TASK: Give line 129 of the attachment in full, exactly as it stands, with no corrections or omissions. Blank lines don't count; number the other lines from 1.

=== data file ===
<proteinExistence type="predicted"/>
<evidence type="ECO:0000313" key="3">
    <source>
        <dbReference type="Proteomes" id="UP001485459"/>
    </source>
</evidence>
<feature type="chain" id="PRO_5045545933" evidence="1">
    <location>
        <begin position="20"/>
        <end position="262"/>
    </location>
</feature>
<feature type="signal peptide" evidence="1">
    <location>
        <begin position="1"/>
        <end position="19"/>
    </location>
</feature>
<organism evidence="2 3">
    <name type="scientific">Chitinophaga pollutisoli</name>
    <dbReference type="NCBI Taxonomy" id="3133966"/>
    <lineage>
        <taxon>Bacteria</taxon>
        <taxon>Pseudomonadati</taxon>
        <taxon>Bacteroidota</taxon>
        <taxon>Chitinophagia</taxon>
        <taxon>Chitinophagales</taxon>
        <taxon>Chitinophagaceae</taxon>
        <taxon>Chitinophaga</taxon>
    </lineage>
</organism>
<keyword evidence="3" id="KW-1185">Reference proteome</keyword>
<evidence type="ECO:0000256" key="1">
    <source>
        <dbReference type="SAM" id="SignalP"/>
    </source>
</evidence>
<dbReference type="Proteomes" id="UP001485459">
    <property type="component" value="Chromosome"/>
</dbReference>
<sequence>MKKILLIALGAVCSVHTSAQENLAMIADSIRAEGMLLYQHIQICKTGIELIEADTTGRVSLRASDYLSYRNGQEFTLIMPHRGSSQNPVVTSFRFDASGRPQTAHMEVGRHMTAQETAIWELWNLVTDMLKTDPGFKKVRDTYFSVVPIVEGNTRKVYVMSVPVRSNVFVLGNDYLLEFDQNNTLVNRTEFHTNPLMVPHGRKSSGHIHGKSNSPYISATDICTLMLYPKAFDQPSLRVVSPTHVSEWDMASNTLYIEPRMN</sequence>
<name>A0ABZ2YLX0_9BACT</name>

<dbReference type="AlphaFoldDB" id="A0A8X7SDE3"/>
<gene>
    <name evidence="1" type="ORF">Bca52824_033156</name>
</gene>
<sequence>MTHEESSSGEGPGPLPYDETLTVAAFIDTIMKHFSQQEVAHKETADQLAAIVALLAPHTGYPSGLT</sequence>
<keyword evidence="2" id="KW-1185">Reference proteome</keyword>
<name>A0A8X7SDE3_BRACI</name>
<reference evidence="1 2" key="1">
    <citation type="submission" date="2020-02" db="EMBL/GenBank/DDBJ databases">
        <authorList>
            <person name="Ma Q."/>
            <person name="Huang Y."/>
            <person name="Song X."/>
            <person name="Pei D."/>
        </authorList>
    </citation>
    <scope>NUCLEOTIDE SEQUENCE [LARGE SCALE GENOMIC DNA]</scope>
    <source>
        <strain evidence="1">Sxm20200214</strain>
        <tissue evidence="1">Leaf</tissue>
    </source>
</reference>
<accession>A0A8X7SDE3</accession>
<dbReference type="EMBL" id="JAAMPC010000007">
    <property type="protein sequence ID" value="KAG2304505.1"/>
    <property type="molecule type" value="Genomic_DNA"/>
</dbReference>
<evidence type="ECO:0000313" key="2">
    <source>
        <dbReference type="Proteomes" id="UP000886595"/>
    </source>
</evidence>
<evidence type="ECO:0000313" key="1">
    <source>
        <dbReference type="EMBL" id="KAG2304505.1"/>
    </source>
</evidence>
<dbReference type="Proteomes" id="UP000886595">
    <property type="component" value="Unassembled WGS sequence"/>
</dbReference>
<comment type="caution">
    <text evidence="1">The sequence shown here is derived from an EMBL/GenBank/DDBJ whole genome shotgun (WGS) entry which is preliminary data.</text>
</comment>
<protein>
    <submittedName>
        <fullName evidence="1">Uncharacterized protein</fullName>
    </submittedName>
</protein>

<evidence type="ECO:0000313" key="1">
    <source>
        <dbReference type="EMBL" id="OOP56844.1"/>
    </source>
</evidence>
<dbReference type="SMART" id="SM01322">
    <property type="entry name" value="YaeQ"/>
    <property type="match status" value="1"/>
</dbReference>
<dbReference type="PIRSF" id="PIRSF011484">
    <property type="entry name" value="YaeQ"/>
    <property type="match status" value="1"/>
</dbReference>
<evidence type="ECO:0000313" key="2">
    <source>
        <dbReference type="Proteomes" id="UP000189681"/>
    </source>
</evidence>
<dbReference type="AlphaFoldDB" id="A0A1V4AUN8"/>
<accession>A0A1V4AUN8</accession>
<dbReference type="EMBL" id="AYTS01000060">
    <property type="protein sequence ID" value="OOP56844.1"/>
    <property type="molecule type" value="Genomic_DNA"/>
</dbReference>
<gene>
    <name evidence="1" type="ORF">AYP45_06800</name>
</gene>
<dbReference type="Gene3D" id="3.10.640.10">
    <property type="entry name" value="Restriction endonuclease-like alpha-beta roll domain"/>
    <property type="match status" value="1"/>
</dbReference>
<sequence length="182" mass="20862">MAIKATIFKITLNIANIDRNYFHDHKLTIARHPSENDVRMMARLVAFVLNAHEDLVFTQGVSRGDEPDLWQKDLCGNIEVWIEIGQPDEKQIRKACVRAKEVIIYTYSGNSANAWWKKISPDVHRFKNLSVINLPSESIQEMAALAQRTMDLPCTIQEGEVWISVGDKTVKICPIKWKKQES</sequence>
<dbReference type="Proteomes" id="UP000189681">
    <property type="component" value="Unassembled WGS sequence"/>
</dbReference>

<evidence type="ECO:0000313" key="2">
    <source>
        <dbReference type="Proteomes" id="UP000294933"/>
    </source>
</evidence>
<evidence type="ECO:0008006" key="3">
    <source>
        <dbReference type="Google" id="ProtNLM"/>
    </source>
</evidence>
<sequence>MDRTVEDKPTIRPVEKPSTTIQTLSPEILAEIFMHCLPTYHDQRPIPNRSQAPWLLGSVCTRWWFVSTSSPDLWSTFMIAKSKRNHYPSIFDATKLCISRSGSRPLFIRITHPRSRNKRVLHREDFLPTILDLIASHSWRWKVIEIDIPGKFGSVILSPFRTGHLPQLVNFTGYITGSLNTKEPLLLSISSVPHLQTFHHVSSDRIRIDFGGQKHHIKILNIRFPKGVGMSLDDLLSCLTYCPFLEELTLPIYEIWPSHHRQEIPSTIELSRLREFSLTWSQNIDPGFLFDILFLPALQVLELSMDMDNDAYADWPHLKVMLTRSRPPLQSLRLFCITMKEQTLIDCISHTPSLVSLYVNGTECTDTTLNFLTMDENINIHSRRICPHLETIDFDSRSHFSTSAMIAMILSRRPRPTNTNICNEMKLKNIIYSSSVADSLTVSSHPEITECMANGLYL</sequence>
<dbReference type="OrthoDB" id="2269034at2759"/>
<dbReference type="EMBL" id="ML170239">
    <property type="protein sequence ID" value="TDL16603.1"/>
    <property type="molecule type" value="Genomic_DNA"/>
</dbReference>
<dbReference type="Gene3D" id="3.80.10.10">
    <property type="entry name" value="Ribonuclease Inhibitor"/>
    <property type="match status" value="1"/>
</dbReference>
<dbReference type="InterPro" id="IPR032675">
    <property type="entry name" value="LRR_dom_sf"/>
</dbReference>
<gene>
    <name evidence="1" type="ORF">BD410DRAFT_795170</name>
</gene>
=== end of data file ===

    </source>